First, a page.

Declaring America is “open for business” under his leadership, US President Donald Trump has told a gathering of political and business elites the economic growth taking place in the US, due to his “America first” agenda, also benefits the rest of the world.
Mr Trump told the World Economic Forum in Davos, an incongruous location for a nationalist president, that American prosperity has created countless jobs around the world, but stressed his priority would always remain on protecting the interests within his nation’s own borders.
“As President of the United States, I will always put American first just as the leaders of other countries should put their countries first,” Mr Trump said.
But the President tried to strike a balance, tempering his nationalist agenda with reassurances to the globalist and cooperation-minded audience his protectionist vision “does not mean America alone”.
“When the United States grows, so does the world,” Mr Trump said.
“American prosperity has created countless jobs around the globe and the drive for excellence, creativity and innovation in the United States has led to important discoveries that help people everywhere live more prosperous and healthier lives.”
As Forum chairman Klaus Schwab introduced Mr Trump, he drew some hisses when he said the President could be subject to “misconceptions and biased interpretations”.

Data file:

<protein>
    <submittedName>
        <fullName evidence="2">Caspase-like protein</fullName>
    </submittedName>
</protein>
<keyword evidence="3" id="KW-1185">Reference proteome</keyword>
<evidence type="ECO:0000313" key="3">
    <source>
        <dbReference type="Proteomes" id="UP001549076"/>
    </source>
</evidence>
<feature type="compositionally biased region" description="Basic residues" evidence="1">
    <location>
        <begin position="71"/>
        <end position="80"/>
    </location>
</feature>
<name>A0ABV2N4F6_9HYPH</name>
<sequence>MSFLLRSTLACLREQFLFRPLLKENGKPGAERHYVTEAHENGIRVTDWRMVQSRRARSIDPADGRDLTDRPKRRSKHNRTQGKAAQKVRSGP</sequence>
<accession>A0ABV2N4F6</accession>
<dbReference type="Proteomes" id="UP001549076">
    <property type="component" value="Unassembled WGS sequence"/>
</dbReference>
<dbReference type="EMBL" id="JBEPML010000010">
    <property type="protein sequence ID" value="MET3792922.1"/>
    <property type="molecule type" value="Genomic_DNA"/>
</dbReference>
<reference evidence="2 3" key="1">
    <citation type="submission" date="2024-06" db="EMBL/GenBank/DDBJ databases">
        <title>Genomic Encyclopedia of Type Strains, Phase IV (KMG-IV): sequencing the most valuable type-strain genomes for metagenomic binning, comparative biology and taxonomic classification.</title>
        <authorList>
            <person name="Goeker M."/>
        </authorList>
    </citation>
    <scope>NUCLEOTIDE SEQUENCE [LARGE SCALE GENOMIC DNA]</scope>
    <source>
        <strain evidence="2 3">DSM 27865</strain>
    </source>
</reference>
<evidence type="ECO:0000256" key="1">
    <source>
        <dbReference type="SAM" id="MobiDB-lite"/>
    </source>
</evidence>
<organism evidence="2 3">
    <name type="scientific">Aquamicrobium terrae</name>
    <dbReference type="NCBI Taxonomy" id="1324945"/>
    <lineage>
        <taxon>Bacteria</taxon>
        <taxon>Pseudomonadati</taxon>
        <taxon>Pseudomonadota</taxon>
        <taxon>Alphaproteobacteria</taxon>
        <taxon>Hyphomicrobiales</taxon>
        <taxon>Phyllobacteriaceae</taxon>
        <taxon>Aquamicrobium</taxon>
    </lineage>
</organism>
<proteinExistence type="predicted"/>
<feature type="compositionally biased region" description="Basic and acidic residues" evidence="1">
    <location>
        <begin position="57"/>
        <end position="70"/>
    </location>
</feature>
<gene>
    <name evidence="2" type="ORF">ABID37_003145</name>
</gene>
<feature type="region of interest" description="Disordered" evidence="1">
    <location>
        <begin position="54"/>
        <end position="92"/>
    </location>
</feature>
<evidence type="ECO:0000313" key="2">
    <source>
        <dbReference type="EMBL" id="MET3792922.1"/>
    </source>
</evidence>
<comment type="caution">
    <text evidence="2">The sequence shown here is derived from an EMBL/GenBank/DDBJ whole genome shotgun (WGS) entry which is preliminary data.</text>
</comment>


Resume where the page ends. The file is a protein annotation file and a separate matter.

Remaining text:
‘Nasty, mean and fake’
When he took the stage, Mr Trump received modest applause but some people kept their hands at their sides.
The crowd was largely subdued as he spoke but there were boos when Mr Trump took a swipe at the media.
During a question-and-answer session with the forum’s founder, he said it was not until he became a politician that he realised “how nasty, how mean, how vicious and how fake the press can be”.
Once more shadowed by revelations back home about the ongoing Russia probe, Mr Trump showcased the country’s roaring economy and made a pitch to the world leaders that “America is open for business and we are competitive once again”.
“We support free trade but it needs to be fair and it needs to be reciprocal,” Mr Trump said.
TPP back on the table
However, Mr Trump also left the door open to re-entering the Trans Pacific Partnership, a sweeping trade deal from which he withdrew a year ago, saying “perhaps” the United States could resume negotiations with many of the participating countries at once.
Mr Trump said he will negotiate trade deals individually or as a group with trans-Pacific trade countries “if it is in the interests of all” sides adding that unfair trade “undermines us all”.
As if making a salesman’s pitch, Mr Trump repeatedly boasted about the nation’s economy and pushed for international cooperation combatting terrorism.
But he left unaddressed a number of concerns for the globalist community, including climate change, the fate of refugees and diplomatic solutions for a number of the world’s hotspots, including the Middle East.
Mr Trump sought to ease tensions with a key African leader, meeting with Rwandan President Paul Kagame and calling him a “friend” in the aftermath of his controversial comments about African countries.
The meeting came after Mr Trump drew widespread condemnation for allegedly referring to African nations as “shithole countries” in discussing immigration, a claim he has partly denied.
On Friday he declared his visit had been a success, adding: “We have a tremendous crowd and a crowd like they’ve never had before.”
Support for this article was provided by ABC